Murder at Midnight: The New York Neo-Futurists Present A Simple Art

(L-R) Kyra Sims, Nessa Norich, and Alex Vlahov in <em>A Simple Art</em>.
(L-R) Kyra Sims, Nessa Norich, and Alex Vlahov in A Simple Art.

I have been fascinated by true crime for as long as I can remember. I pored over forensic books by Dr. Henry Lee and Dr. Michael Baden. I watched documentaries like Paradise Lost: The Child Murders at Robin Hood Hills and, most recently, The Keepers. The podcast Serial introduced me to the impressive realm of true crime podcasts such as Generation Why, My Favorite Murder (calling all fellow murderinos), and Up and Vanished. Each of these shifts in medium has allowed for new aspects of these crime stories to come to light, which is why I was so excited when I learned that The New York Neo-Futurists’ newest primetime show would delve into the world of true crime.

In true Neo-Futurist style, this genre was not chosen for its popularity, but rather because the subject matter of Alex Vlahov’s interest was the murder of his high school teacher, Father Eric Freed. (I think it’s worth mentioning that this is a story about a priest that does not involve sexual misconduct, assault, or scandal.) A Simple Art is a play about the context surrounding this murder, but it is more of a “whydunnit” than whodunnit. You see, Father Freed’s murderer is known, but the exact reasons for the murder are not as clear.

This kind of story is where the Neos’ mastery of theatrical experimentation shines. Vlahov, Nessa Norich, and Kyra Sims collaboratively tell the story of Eureka, California, Father Freed, and the aftermath of the crime, easily flowing through various styles, adding additional media, and helping the audience keep track of facts. The Neos are great at montage, and I really appreciate the way that this piece allows itself to take slight detours to follow the associative thoughts of the three performers. The result is a kind of stream-of-consciousness journey that both is, and is not, about this murder. A Simple Art channels and deviates from the genres of film noir, documentary theatre, and even a touch of The Living Newspaper. None of these modes of theatrical storytelling can contain the sprawling points the performers want to explore within this topic.

In addition to the use of different theatrical styles, the performers also use a mix of actual recorded interviews, recorded music, maps, placards, live french-horn playing by Sims, singing, dancing, and live sound effects. The performers often lip-synched to the interviews, which I felt was not necessary, and occasionally distracting, and I far preferred when the real audio would play or the actors would read the words of the interviews. The cast also makes you some toast and coffee, which work together with several other olfactory effects A Simple Art uses to further detail certain scenes.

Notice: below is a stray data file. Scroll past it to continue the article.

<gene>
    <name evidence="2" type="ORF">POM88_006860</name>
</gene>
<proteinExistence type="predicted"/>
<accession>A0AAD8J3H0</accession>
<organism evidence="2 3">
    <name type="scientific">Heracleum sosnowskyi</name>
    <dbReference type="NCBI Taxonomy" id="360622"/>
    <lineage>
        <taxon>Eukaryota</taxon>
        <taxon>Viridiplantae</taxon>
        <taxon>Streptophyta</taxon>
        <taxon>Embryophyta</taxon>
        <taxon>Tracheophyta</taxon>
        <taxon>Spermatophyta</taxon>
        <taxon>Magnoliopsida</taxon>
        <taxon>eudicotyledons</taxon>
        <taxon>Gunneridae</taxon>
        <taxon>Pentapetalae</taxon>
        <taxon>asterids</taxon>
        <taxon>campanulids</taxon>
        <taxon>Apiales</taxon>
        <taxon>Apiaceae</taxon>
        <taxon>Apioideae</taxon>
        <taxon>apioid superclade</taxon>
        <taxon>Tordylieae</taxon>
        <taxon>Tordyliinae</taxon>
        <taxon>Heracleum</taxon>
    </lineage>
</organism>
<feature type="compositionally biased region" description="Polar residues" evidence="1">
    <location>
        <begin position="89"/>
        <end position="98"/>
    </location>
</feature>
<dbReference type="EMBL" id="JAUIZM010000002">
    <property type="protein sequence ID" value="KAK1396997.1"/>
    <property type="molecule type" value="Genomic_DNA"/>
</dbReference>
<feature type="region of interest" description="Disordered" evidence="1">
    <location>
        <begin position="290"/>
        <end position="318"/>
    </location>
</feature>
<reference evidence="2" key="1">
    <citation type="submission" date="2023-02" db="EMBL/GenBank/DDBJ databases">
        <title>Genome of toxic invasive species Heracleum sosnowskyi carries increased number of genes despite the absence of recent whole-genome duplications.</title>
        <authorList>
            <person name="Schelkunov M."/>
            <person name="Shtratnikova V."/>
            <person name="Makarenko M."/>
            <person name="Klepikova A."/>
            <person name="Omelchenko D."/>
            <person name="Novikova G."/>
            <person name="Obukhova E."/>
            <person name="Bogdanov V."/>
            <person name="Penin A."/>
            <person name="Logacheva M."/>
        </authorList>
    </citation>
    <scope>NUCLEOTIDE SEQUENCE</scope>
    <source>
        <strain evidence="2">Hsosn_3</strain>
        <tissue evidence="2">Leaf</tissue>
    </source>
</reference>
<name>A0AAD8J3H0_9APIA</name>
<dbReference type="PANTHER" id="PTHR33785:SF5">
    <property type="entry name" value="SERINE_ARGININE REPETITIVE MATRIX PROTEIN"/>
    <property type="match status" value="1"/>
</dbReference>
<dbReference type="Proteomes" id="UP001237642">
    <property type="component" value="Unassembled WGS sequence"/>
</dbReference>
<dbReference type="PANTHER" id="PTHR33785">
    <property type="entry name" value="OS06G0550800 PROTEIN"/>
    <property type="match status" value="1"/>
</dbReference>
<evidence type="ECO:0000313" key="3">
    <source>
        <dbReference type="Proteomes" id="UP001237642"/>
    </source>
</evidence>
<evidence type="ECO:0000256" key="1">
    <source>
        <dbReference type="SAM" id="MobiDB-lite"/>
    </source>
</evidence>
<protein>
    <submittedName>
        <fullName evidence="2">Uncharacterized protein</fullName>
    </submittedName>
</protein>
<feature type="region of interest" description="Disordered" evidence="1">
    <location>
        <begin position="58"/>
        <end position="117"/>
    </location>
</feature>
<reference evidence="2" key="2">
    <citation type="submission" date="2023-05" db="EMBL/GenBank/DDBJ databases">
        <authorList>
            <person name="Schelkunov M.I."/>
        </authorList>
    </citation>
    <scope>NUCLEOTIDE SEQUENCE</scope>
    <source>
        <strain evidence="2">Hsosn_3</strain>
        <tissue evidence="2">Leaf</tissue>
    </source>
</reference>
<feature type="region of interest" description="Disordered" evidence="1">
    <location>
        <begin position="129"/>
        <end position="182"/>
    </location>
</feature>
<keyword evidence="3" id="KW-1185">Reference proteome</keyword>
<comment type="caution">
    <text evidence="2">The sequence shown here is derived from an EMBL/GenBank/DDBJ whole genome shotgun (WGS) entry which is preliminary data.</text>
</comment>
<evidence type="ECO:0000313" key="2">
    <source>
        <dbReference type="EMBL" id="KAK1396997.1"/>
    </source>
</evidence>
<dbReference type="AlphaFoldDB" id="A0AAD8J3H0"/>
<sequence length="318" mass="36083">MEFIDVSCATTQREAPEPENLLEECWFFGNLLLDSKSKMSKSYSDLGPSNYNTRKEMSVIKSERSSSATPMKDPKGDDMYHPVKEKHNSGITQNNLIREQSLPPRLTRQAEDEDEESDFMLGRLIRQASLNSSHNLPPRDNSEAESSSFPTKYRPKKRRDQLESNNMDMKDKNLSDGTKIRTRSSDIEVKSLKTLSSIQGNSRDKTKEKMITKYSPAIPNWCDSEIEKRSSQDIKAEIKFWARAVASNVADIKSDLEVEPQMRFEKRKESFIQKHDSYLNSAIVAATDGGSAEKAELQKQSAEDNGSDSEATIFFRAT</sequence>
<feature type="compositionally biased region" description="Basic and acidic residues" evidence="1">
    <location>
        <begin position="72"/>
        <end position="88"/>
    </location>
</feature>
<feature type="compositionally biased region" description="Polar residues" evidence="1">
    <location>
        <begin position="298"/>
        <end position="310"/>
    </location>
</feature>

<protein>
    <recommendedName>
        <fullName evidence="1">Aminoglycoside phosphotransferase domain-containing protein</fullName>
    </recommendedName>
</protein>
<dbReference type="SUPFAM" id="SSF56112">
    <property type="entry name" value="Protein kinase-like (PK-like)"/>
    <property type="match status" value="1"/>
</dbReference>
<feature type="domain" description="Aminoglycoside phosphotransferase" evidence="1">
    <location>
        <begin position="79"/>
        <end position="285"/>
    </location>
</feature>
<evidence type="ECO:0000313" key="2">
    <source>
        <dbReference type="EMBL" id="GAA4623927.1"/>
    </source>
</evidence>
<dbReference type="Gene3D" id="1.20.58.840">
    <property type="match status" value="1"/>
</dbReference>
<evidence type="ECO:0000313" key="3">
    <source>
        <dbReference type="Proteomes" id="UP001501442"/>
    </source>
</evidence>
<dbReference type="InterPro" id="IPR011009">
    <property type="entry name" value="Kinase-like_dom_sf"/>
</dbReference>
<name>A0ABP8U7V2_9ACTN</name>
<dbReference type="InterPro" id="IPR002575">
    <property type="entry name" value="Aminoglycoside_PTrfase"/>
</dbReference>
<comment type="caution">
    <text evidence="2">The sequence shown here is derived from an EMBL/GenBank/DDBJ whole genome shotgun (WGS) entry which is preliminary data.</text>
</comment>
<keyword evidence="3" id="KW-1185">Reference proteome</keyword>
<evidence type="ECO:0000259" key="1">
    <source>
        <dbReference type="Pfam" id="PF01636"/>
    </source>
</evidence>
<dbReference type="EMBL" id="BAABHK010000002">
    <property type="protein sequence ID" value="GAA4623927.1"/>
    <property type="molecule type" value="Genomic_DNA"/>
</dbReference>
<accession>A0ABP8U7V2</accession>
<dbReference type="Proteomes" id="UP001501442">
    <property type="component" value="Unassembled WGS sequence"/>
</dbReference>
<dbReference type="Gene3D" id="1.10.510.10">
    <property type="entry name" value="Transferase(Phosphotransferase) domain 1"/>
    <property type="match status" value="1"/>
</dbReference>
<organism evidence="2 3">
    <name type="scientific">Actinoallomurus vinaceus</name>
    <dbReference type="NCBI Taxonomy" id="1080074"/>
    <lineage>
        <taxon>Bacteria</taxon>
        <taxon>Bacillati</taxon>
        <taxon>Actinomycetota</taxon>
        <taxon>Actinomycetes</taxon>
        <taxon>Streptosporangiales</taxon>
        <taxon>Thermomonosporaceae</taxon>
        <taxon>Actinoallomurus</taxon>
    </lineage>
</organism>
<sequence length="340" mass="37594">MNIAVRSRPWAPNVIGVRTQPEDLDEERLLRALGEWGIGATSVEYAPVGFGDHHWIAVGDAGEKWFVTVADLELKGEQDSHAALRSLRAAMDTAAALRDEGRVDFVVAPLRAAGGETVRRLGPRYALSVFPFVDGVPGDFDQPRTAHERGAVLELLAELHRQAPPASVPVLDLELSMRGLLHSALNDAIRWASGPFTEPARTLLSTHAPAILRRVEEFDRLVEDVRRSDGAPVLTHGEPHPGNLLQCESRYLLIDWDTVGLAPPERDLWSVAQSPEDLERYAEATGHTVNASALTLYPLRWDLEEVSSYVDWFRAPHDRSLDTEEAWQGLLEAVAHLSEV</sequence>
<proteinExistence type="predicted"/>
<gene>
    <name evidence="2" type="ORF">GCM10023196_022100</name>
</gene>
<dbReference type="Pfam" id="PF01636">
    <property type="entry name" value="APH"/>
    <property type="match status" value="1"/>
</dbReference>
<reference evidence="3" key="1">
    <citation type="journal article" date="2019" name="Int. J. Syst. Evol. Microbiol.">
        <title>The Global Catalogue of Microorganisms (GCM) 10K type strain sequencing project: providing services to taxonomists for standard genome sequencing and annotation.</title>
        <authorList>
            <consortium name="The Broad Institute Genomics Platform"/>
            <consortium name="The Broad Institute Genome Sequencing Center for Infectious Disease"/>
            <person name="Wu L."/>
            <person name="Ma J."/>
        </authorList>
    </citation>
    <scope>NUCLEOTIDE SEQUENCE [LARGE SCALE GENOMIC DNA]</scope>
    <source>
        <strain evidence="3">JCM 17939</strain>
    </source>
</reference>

As in all Neo shows, audience participation is encouraged at moments, and as I munched on a piece of freshly-made toast, the performers made a point of saying that there were about to be grisly details, and that anyone who wished to could leave the theatre at that moment, and someone would come and get them when that section was concluded. This is, after all, a story involving murder. I am not giving you many details here, because the way that A Simple Art allows these details to unfold is an integral part of the show, and one that I do not wish to ruin for potential audience members.

(L-R) Nessa Norich, Kyra Sims, and Alex Vlahov.
(L-R) Nessa Norich, Kyra Sims, and Alex Vlahov.

The one thing I found myself wanting more of in this show surprised me. This is Vlahov’s story, although it has, quite successfully, become a story of Norich and Sims as well. One of the greatest strengths of the piece is how is manages to incorporate all three performers, and stretch the scope of impact and influence outside of the immediate story. And yet I found myself wanting to know more about Vlahov’s experiences with Father Freed. We do hear a story about him as a teacher, but I did wish for something as simple as a statement of why this story was one Vlahov felt himself needing to explore.

All in all, I found A Simple Art to be engaging, creative, and thought-provoking, and I am left feeling like true crime theatre is something I would love to see more often. Although, with the NY Neos behind my first experience, the true crime theatre bar has been set very high, as the subject matter was handled with respect and the theatrical structure of the piece supported the story instead of simply decorating it. In one of my favorite old movies, Abbott and Costello’s Who Done It? (1942), the late night radio show that becomes the site of a murder is called “Murder at Midnight.” Father Freed was truly murdered around midnight, in a senseless act of violence to which we will never have all of the answers. But, as A Simple Art reminds me, this should not stop us from asking a great many questions. If you like true crime, this show is one not to be missed. Yet, as is always the case with the NY Neos, if you like creative theatrical storytelling, then this one is also for you! A Simple Art is playing at Roy Arias 777 Theatre through Sunday, June 11th. Tickets can be purchased here.

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